Years ago a producer I know wanted to produce the ultimate TV award show: a show about award shows. It didn’t get off the ground, but the premise was a correct one – there was an increasingly growing supply, and all made lots of money.
Even the smallest of cable networks do it, not only giving them some glamour cache, but to ink some quick high profit margins to their balance sheets. Hopefully if you have Bruce Vilanch writing some jokes, you’ll have a few yuks as well.
Viewership is another issue. The growing demand for award shows has meant lower overall ratings for just about all shows that give out honors. It’s a supply and demand issue that doesn’t quit – so far.
Watering down entertainment with more awards means there is probably increasingly less talent, movies, music, and programming that actually deserves recognition. Of course, this just doesn’t go for TV itself, consumer magazines and other media regularly give out awards as a way to sell more advertising pages.
As with anything, too much of a good thing leads to lethargy. And as today’s New York Times story points out, big time movie, TV, and music stars are so available now on TV and elsewhere, that they have lost their on-screen value.
Absence may make the heart grow fonder, but from a talent agent’s perspective, in this increasingly entertainment-glutted environment, they are out of sight, out of mind.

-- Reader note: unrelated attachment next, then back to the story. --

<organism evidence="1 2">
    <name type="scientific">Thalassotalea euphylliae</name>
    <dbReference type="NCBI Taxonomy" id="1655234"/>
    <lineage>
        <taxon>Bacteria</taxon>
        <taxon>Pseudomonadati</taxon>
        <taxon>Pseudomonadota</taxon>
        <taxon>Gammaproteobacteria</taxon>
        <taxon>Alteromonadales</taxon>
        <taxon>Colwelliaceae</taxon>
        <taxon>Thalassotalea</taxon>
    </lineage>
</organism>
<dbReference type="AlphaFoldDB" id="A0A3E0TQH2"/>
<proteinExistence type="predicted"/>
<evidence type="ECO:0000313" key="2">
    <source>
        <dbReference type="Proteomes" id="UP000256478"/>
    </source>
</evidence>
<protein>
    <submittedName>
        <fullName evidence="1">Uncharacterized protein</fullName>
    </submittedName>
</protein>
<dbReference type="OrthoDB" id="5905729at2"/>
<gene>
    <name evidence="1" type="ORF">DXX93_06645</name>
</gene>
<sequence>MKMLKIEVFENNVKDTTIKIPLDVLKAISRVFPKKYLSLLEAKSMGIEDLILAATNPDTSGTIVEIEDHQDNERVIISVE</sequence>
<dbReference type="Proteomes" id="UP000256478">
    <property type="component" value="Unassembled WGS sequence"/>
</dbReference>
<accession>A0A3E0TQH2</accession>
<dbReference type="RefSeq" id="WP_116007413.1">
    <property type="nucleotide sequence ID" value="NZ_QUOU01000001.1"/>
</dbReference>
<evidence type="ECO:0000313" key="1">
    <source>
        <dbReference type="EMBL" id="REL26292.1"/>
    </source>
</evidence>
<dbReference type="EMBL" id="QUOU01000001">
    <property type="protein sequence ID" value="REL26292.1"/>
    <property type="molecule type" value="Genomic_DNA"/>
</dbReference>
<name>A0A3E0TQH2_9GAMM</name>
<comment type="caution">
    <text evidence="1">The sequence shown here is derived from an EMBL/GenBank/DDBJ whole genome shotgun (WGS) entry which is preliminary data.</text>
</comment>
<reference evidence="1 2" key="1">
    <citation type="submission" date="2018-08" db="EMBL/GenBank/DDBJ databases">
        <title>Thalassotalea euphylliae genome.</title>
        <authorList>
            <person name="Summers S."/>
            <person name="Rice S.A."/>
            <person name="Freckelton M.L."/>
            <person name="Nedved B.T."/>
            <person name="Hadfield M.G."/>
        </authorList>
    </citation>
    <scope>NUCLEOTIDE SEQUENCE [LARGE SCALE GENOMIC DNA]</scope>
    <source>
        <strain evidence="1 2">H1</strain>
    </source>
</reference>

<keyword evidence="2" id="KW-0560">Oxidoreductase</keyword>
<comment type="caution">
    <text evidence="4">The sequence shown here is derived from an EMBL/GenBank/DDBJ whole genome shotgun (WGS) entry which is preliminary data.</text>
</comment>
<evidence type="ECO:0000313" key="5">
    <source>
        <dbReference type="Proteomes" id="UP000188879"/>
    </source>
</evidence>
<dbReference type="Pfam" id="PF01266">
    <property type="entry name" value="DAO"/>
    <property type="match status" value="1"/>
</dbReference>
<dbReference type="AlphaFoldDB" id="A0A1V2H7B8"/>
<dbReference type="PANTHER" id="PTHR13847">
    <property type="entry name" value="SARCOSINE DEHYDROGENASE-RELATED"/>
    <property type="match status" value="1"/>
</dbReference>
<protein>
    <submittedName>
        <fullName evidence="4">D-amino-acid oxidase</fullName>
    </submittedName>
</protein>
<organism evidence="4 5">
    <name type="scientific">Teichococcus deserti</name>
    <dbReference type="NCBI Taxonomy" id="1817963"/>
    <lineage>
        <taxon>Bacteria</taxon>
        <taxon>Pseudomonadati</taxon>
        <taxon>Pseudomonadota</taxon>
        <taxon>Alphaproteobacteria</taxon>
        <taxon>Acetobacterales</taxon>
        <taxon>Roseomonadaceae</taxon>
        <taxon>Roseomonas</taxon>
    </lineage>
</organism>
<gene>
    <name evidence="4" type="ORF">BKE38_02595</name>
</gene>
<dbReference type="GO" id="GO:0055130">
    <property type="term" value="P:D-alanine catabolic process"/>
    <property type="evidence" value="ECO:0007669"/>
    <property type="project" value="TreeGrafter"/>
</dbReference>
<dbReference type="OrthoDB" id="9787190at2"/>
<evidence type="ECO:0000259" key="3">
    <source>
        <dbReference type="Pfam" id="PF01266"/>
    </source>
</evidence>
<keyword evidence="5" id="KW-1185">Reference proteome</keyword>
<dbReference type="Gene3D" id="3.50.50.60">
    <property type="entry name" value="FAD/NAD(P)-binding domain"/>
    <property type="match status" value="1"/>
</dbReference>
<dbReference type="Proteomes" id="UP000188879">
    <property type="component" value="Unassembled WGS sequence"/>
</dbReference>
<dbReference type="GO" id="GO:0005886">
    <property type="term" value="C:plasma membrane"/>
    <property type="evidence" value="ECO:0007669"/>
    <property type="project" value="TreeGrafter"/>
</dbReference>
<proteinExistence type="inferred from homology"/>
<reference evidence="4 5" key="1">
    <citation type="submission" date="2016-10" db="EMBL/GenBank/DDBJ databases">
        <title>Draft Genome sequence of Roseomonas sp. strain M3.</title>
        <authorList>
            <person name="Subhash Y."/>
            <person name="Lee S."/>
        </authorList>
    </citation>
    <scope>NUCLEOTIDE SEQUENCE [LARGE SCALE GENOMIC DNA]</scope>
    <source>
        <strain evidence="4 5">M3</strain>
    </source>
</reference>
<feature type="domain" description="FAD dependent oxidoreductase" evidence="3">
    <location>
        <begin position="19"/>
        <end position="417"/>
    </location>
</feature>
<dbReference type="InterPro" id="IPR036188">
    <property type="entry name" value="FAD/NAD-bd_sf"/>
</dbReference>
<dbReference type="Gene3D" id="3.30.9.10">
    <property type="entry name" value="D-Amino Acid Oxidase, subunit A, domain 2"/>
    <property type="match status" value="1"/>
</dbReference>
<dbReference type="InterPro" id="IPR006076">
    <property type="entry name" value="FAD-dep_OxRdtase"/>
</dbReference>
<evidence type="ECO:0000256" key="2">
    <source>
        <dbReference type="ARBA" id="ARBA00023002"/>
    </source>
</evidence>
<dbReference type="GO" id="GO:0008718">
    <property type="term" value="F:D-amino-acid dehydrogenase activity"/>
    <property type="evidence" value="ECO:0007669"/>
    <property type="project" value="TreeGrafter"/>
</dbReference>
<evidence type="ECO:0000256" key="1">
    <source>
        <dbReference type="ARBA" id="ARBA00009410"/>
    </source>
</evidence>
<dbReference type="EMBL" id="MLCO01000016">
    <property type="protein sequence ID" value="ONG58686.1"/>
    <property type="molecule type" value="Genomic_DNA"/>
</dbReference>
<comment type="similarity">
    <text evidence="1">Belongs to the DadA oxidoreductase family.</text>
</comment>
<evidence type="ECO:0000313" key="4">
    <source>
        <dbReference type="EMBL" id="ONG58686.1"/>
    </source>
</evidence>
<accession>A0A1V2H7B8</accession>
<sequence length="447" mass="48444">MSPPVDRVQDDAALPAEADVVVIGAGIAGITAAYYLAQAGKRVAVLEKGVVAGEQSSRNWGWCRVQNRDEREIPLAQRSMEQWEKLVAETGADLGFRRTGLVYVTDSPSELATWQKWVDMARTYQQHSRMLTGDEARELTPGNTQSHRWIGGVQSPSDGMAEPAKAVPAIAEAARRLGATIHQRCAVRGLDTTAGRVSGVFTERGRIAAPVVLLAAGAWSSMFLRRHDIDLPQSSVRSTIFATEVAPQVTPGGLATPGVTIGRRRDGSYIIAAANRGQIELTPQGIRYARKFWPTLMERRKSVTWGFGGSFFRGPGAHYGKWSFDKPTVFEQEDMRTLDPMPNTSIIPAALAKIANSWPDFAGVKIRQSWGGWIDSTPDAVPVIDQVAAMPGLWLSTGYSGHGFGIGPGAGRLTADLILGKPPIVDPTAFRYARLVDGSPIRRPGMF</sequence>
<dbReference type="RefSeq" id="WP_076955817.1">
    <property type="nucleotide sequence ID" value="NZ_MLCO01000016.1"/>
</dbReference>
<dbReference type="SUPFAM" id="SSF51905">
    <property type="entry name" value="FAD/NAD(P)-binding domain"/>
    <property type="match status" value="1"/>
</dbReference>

To break through the sea of trophies, the Academy Awards – the crown jewel of award shows, which airs this weekend on ABC, will spice things up with the verbally dangerous Chris Rock as its host. (Janet Jackson, look out).
Awards shows – like any other TV program -- need to be ‘cast,’ so to speak. And as an award show producer, you better not get “B” level presenting talent – read: ‘boring.’ Leave that to second- and third-tier daytime syndicated talk shows.
Despite losing some ground in ratings, the Academy Awards – more than any other award show -- improved in the one area that matters most: money.
The press routinely misses out on this bigger picture financial factor. While ratings have been lower, the Oscar broadcast on ABC has seen regular price hikes for over a decade or more – now at $1.6 million for a 30-second spot. Other shows, such as “The Grammys” have also seen commercial price hikes, despite some ratings slippage. Even the sinking Emmys still makes tens of millions of dollars.
The real awards? The Oscars sweep easily. Now, where’s the after-party?